Windows Mobile Current Directory

Another area when programming on Windows CE/Mobile devices is “How do I find the current directory?”  CE devices don’t have a concept of a current directory.  This means that relative paths don’t have meaning on a CE device (all paths are absolute).  Because of the lack or relative paths  some files (such as help files) are loaded to the Windows directory (personally I absolutely hate copying anything specific to an application to the Windows Directory).

It follows that since there is no concept of a current directory on a Windows Mobile device how would one locate a resource for which only a relative path is known?  A .Net program always has access to the modules of which it is composed (usually a .Net component is composed of one module packaged in a DLL or EXE file). The following line will return the absolute path to the currently executing assembly.

string modulePath = this.GetType().Assembly.GetModules()[0].FullyQualifiedName;

To get the absolute path to the folder that contains the assembly simple string manipulation is required.  The assembly name appears after the last directory seperator. While the directory seperator is usually the backslash (\) character, for better compatibility across other operating systems that may run .Net (ex: Mono[^] on Linux, OS X, or Solaris) use System.IO.Path.DirectorySeparator to represent the directory separator charactor.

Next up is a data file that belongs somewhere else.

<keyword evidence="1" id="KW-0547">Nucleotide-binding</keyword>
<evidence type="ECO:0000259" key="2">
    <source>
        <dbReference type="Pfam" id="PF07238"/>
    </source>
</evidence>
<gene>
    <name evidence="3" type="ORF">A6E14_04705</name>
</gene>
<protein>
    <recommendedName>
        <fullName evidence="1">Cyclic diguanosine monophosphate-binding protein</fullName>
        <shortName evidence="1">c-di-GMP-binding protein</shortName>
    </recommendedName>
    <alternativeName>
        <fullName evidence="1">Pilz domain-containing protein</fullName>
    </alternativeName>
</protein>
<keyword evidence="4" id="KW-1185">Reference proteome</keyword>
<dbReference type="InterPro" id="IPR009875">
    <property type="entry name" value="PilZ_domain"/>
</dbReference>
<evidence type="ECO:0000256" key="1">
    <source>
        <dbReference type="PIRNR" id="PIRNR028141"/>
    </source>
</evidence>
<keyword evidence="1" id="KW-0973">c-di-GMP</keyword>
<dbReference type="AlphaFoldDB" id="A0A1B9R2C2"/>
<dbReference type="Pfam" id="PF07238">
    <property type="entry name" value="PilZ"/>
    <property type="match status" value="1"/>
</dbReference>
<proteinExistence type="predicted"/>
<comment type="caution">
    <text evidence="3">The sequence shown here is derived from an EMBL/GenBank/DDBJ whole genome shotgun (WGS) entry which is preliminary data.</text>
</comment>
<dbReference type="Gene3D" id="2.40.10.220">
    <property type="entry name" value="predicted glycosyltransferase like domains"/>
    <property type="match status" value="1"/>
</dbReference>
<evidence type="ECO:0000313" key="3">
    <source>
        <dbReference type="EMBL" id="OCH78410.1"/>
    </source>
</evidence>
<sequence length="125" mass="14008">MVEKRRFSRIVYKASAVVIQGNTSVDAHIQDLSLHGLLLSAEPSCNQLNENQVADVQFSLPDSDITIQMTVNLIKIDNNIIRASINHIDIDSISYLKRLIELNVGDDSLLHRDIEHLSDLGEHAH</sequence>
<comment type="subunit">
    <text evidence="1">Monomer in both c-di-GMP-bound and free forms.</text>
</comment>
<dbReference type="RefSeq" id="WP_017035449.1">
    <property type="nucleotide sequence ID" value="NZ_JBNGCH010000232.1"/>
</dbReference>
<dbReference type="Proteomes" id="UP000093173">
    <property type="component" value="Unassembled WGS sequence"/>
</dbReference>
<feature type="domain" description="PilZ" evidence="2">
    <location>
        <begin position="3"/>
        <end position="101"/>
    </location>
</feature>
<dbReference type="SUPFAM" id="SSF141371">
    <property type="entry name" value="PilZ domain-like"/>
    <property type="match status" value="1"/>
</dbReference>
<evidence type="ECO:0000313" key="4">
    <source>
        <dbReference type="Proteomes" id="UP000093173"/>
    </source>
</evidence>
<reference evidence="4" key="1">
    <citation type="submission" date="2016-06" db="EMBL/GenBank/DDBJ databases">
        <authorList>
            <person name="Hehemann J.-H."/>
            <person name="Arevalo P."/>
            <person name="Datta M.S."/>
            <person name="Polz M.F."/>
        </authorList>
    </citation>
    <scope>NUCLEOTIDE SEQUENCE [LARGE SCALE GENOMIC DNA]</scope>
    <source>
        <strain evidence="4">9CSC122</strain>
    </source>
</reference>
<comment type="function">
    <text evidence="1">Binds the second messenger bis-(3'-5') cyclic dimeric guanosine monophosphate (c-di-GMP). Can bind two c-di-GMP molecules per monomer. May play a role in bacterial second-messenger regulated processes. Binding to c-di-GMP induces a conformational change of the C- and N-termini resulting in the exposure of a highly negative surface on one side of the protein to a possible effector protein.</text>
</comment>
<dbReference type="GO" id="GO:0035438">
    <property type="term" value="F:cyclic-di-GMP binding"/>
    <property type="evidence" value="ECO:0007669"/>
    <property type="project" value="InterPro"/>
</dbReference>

string solutionFolder = modulePath.Substring(0, modulePath.LastIndexOf(Path.DirectorySeparatorChar) );

Once the folder to your program is known use Path.Combine to build the fully qualified file name for files in your folder.  Path.Combine takes into account the directory separator for the operating system on which your program is run.  So if you had data in a file named MyFile.txt you would use

string myFilePath = Path.Combine(solutionFolder,”MyFile.txt”);

Update 1 : I received a simpler way to accomplish the same thing from John Spraul in the comment section.  Thanks. John!

Update 2: If you are developing using the native APIS use the following:
GetModuleFileName(GetModuleHandle(NULL),    pszFullPath, MAX_PATH);

Path.GetDirectoryName(this.GetType().Assembly.GetModules()[0].FullyQualifiedName)

or

Path.GetDirectoryName(Assembly.GetExecutingAssembly().GetModules()[0].FullyQualifiedName)

if you do not want to load the type.

 

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